Lessons in Understanding, via HTML

Poking through the W3C specification for HTML, I ran across a snippet of markup that was rendered something like the following:

<html
><body
><div
title="Title"
>Hello
</div
><div
>Hi again
</div
></body
></html
>

It was a little hard to mentally render this at first, so I decided to mess around.

First I added newlines in new places:

<
html
><
body
>
...

This didn’t work, for reasons that probably should have been obvious, but weren’t yet.

So I tried something else:

<html
Something here
><body
><div
...

Of course, this worked. So now my brain finally started to piece together what was happening.

HTML tags must support n arbitrary attributes after the tag declaration, which will contain whitespace as well. Any newline before the closing caret simply becomes extra white space. And my extra text was simply interpreted as additional attributes (albeit nonconforming).

So my crazy line of HTML could really just be understood in the following form:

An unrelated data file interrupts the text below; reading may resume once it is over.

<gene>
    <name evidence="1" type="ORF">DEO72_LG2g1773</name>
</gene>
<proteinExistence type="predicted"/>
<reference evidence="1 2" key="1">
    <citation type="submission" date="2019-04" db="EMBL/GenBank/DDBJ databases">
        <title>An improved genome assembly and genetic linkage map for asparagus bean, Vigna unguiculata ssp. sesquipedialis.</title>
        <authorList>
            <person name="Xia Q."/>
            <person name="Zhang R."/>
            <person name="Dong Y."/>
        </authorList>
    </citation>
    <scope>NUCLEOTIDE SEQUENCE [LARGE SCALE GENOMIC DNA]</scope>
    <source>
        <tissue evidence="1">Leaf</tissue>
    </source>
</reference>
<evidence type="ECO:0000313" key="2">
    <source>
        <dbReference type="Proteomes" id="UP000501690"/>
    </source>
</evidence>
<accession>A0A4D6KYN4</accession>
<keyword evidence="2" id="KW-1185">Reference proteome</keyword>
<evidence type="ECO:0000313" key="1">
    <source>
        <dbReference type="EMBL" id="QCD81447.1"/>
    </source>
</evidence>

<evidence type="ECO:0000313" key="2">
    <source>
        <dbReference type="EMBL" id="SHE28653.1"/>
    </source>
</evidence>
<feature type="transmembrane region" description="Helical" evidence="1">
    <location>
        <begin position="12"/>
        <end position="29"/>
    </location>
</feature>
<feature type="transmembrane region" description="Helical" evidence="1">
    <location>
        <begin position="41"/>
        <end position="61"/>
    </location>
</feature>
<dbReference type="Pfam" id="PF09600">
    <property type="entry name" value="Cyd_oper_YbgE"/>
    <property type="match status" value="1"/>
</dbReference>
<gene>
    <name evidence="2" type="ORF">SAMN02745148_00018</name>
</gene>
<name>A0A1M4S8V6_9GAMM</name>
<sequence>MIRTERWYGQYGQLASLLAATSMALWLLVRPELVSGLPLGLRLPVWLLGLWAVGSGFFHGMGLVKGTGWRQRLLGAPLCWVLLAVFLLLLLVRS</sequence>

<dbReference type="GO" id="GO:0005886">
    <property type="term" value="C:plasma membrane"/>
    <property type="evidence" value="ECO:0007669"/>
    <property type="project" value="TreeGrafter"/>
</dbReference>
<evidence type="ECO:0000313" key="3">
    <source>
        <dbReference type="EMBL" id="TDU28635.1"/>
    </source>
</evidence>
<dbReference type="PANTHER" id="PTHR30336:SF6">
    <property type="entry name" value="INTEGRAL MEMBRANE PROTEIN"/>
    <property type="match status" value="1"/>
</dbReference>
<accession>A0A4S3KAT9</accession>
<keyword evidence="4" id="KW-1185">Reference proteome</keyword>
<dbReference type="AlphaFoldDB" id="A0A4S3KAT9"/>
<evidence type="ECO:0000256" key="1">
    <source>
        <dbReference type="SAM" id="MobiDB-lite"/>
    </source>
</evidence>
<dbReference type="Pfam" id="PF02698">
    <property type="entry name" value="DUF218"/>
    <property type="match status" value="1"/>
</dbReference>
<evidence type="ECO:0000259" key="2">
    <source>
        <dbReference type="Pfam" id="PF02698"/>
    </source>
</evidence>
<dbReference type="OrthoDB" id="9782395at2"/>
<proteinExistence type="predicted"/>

<html attribute1 attribute1 >

which is really not at all that crazy.

On the other hand, when I had broken the lines apart after the opening caret, it was effectively rendering so:

< html > ...

which inserts white space before (or as part of?) the tag declaration, and is not supported — why would it need to be?

Pretty obvious when you get right down to it. But who would have known.


I learned the fundamentals of HTML over fifteen years ago and have used it continuously since, yet presented with a structure so different from how I was used to seeing it, my mind momentarily forwent all the lessons it knew so well and refused to contemplate the code I was presented with in view of that knowledge — it was just too different.

We run into this kind of situation in all sorts of contexts, sometimes as simple as code written by someone else. They may write great code but in a very different way, and we automatically reject it as “poor code” before we’ve even fully parsed it.

Even a normal sentence in natural language, coming from someone who views the world differently, may present us with a context so different from our own norms that we immediately jump to conclusions on the quality of what is being expressed, without really examining the semantics of the content.

If nothing else, when presented with something known but radically different, it behooves us to pause, think about the new information, play around with it, maybe even frame it in a familiar context. You might find it makes more sense than you thought it did.